DNR may join charity effort
Written by The Mining Journal   
Tuesday, 08 February 2005 10:13
LANSING - The Michigan Department of Natural Resources would join with hunters and anglers to help feed the hungry under a revived legislative initiative.

"As a hunter myself, I took a look at this bill and I think this is a great way for hunters to be able not only to enjoy the sport, but make a positive contribution to those in need," said Rep. Dave Hildenbrand, D-Lowell.

Originally proposed by former Rep. Sal Rocca, R-Sterling Heights, Hildenbrand's bill would establish a program in which the DNR would collect donations of game, including deer and fish, and contract out to have it processed. The food would then be distributed to food banks across the state.

In addition, hunters and anglers would have the option of making a tax-deductible donation of $1 to the program when purchasing licenses, with the money placed in a state Sportsmen Against Hunger fund.

The bill passed the House last year but didn't reach a Senate vote.

Some officials in the DNR and other organizations like the Michigan United Conservation Club question the need to fold the Detroit-based Michigan Sportsmen Against Hunger program into the DNR.

Since 1991, the private non-profit program has provided donations of money and game to 10 food banks around the state that each serves more than one county. The group distributed more than 50,000 pounds of game - primarily venison - in 2004.

Deer hunters bagged more than 26 million pounds of venison last year, according to the DNR.

Rodney Stokes, legislative liaison for the DNR, said he has concerns that the bill would set a precedent for the agency to solicit contributions on behalf of non-profit organizations and has asked the department's Wildlife and Administrative divisions to examine the proposal.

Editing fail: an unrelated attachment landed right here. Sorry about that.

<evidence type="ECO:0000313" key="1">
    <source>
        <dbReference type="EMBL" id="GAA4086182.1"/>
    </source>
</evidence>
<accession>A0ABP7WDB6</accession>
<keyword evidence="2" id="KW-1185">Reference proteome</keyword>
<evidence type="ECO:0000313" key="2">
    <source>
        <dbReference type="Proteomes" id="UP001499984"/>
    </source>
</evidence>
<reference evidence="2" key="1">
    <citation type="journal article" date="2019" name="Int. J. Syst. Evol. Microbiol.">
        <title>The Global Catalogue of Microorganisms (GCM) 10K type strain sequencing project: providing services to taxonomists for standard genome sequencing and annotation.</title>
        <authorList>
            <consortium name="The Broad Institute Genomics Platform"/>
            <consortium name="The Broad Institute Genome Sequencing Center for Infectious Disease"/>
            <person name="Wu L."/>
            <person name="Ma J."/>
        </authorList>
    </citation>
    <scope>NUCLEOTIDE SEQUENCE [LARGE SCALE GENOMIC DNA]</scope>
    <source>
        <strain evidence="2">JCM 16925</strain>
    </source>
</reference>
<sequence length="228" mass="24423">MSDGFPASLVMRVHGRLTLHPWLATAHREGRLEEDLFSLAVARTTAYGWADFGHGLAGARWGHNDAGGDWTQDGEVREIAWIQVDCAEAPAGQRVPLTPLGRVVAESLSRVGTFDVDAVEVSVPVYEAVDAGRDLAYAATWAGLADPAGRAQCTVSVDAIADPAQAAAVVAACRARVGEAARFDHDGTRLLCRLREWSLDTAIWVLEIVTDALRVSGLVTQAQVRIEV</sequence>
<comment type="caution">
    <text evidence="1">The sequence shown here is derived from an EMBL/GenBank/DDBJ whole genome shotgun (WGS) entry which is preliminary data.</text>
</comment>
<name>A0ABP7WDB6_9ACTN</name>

"This is something that would really be out of the ordinary for our department and that's why I'm asking our divisions to really take a close look at this, so that when we pull our analysis together we really have a sound basis for whether to support or not support this," Stokes said.

"Our concerns are whether other non-profits would want the same thing, and to see if this is something the department wants to be involved with and, of course, will it cost anything?"

It is unclear how much the program would cost, but Hildenbrand said the goal is to make it cost neutral for the DNR.

"This may be something where we start off with a trial period of a year or so to see how much it would bring in," he said.

According to Sportsmen Against Hunger President Louis Krick, the bill is patterned after one in Virginia that gave hunters and anglers the option of donating $2 to a similar program and generated between $200,000 and $300,000 in the first year.

Hildenbrand said making the program part of the DNR would increase the network of processors and funding.

"With this bill, the organization would be able to piggyback on the network of DNR processors and use the relationships that are already out there," he said. "But it would also help the program with a funding source."

Michigan hunters and anglers are facing increased hunting and fishing fees beginning March 1, so it's unclear how well the program would be supported this year.

Donna Stine, MUCC's assistant director of policy, said the group is concerned about contracts to process the game and gifts or donations to any particular group, even though MUCC is a partner in the current program.

Rep. Tom Casperson, R-Escanaba - chairman of the Conservation, Forestry and Outdoor Recreation Committee - said he's concerned about setting up a food distribution program if it's the DNR that does most of the legwork.

"There is definitely a chance for some great community effort with this program," he said. "But I think it needs to be open-ended at the local level with the DNR playing a minor role."

Hildenbrand's bill is pending in Casperson's committee.

 
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